If you don't like your current neighborhood, neighbors or landlord, just move. Well for Unilever (UL) , it wasn't so easy. The consumer products giant has abandoned plans to scrap its dual-listing after shareholder pressure. Unilever said Friday that the simplification plans had not received support from a significant group of shareholders. Unilever in March said it would scrap its dual Netherlands and U.K. listing structure, opting solely for an NV headquartered in the Netherlands. Shareholders in the U.K. and the Netherlands were set to vote on the move at the end of October, however, many of the U.K., or plc, investors had said they would vote against the proposal, putting in doubt whether the company would get the 75% approval it needed. It was a creative tactic to avoid pressure from activists and/or hostile bidders, but removal of Unilever from the FTSE100 was not something equity holders were keen on. See my piece earlier this week about why inclusion in major indexes is important. Also feel free to reach out to any General Electric (GE) investor you know, they can tell you, too.
Scale is good, until it's not anymore. So is the case with Mattress Firm, the owner of the former Sleepy's brand, which filed for bankruptcy on Friday. It's not a public company so retail investors don't have to worry, but your local mattress retailer may be closing its doors soon. That's because the company said it expects to close about 700 of its 3,000-plus stores across 49 states. Founded in 1986, Mattress Firm has more than 3,230 stores in 49 states and posted sales of about $3.2 billion for the 12 months ended Sept. 30, court papers show. Steinhoff International Holdings NV acquired the chain in September 2016 for $3.8 billion, or $64 a share, roughly six months after Mattress Firm swallowed rival Sleepy's, the latest in a string of acquisitions that added nearly 2,000 stores from 2007 to 2016. Mattress Firm closed 90 stores in 2016 and 2017 and 40 in 2018, plus additional closures via lease expirations. Lenders declined to provide more funding until the retailer right-sized its real estate portfolio.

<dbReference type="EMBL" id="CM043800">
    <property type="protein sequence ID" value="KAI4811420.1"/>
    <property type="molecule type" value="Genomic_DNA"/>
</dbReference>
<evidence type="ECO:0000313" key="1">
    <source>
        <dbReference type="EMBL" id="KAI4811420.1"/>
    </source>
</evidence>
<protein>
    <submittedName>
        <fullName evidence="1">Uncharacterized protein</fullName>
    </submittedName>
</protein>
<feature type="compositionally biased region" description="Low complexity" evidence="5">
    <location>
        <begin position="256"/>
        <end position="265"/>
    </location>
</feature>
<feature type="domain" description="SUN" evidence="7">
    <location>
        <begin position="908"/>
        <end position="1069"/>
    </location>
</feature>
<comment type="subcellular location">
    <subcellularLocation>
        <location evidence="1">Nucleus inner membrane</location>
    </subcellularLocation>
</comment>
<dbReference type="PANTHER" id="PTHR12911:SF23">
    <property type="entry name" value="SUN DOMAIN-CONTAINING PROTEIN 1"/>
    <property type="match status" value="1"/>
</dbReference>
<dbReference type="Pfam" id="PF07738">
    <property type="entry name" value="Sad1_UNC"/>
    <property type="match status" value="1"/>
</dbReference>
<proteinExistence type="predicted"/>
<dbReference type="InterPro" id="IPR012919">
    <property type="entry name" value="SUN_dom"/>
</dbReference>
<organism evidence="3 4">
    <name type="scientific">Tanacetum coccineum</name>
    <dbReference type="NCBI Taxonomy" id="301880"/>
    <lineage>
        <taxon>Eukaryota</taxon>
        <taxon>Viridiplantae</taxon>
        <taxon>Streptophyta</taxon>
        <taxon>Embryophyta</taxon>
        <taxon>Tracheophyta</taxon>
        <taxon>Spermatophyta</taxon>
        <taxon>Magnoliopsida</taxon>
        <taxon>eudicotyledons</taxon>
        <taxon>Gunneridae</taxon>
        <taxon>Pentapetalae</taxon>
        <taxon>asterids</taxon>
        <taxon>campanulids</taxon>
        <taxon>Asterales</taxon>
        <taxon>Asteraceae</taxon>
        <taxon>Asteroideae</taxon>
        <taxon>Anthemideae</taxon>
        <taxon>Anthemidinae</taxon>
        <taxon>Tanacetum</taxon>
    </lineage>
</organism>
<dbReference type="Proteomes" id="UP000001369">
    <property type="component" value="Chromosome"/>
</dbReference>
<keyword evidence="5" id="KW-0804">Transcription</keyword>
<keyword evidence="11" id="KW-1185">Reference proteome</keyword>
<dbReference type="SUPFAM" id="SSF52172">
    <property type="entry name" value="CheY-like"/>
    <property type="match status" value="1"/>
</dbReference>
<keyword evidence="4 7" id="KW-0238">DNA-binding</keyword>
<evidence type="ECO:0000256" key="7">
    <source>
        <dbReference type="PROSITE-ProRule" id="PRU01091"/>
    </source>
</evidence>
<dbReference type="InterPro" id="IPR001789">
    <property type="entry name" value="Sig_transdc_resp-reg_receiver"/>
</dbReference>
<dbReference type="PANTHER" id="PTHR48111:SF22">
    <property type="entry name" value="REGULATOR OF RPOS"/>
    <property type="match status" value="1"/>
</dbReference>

Markets Today: Stocks tumbled sharply on Friday, Oct. 5, after the U.S. added 134,000 jobs to payrolls in September, fewer than economists expected, and bond yields continued climbing. The Labor Department noted the declines came as Hurricane Florence hit the southeastern part of the country and businesses struggled to find qualified workers at a time of unusually low unemployment.
Michael D. Brown, Assignments Editor, TheStreet Inc.
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